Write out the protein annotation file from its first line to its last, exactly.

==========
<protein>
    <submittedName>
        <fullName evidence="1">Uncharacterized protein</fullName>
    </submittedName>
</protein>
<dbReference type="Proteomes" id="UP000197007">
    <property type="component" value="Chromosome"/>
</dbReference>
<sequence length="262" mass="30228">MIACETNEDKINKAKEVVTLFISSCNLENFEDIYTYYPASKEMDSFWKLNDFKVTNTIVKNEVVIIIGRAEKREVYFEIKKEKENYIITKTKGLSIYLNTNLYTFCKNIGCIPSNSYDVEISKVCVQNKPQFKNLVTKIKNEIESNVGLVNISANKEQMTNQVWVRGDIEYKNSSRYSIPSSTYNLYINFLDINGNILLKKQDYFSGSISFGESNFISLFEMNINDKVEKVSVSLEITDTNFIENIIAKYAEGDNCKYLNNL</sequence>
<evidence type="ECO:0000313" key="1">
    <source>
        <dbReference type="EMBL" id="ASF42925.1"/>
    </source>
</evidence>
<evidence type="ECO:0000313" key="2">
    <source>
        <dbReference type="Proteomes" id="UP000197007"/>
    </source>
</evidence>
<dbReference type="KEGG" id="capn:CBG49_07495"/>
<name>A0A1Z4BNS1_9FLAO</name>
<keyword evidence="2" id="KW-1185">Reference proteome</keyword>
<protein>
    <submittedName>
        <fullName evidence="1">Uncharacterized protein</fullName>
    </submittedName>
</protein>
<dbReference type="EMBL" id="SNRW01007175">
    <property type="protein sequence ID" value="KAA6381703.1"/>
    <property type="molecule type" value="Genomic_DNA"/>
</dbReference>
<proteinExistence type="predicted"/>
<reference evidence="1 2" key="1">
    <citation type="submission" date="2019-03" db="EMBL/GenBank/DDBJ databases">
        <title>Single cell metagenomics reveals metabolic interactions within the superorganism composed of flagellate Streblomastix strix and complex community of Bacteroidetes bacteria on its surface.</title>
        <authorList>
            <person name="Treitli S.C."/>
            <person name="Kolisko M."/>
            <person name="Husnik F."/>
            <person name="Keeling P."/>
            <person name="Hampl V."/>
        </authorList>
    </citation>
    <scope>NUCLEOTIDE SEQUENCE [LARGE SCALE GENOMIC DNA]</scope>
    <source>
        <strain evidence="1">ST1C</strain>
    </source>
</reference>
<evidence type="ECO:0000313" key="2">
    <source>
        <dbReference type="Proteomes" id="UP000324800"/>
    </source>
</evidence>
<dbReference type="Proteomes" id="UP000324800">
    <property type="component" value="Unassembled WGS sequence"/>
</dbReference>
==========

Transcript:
<protein>
    <submittedName>
        <fullName evidence="1">Uncharacterized protein</fullName>
    </submittedName>
</protein>
<dbReference type="Proteomes" id="UP000197007">
    <property type="component" value="Chromosome"/>
</dbReference>
<sequence length="262" mass="30228">MIACETNEDKINKAKEVVTLFISSCNLENFEDIYTYYPASKEMDSFWKLNDFKVTNTIVKNEVVIIIGRAEKREVYFEIKKEKENYIITKTKGLSIYLNTNLYTFCKNIGCIPSNSYDVEISKVCVQNKPQFKNLVTKIKNEIESNVGLVNISANKEQMTNQVWVRGDIEYKNSSRYSIPSSTYNLYINFLDINGNILLKKQDYFSGSISFGESNFISLFEMNINDKVEKVSVSLEITDTNFIENIIAKYAEGDNCKYLNNL</sequence>
<evidence type="ECO:0000313" key="1">
    <source>
        <dbReference type="EMBL" id="ASF42925.1"/>
    </source>
</evidence>
<evidence type="ECO:0000313" key="2">
    <source>
        <dbReference type="Proteomes" id="UP000197007"/>
    </source>
</evidence>
<dbReference type="KEGG" id="capn:CBG49_07495"/>
<name>A0A1Z4BNS1_9FLAO</name>
<keyword evidence="2" id="KW-1185">Reference proteome</keyword>
<protein>
    <submittedName>
        <fullName evidence="1">Uncharacterized protein</fullName>
    </submittedName>
</protein>
<dbReference type="EMBL" id="SNRW01007175">
    <property type="protein sequence ID" value="KAA6381703.1"/>
    <property type="molecule type" value="Genomic_DNA"/>
</dbReference>
<proteinExistence type="predicted"/>
<reference evidence="1 2" key="1">
    <citation type="submission" date="2019-03" db="EMBL/GenBank/DDBJ databases">
        <title>Single cell metagenomics reveals metabolic interactions within the superorganism composed of flagellate Streblomastix strix and complex community of Bacteroidetes bacteria on its surface.</title>
        <authorList>
            <person name="Treitli S.C."/>
            <person name="Kolisko M."/>
            <person name="Husnik F."/>
            <person name="Keeling P."/>
            <person name="Hampl V."/>
        </authorList>
    </citation>
    <scope>NUCLEOTIDE SEQUENCE [LARGE SCALE GENOMIC DNA]</scope>
    <source>
        <strain evidence="1">ST1C</strain>
    </source>
</reference>
<evidence type="ECO:0000313" key="2">
    <source>
        <dbReference type="Proteomes" id="UP000324800"/>
    </source>
</evidence>
<dbReference type="Proteomes" id="UP000324800">
    <property type="component" value="Unassembled WGS sequence"/>
</dbReference>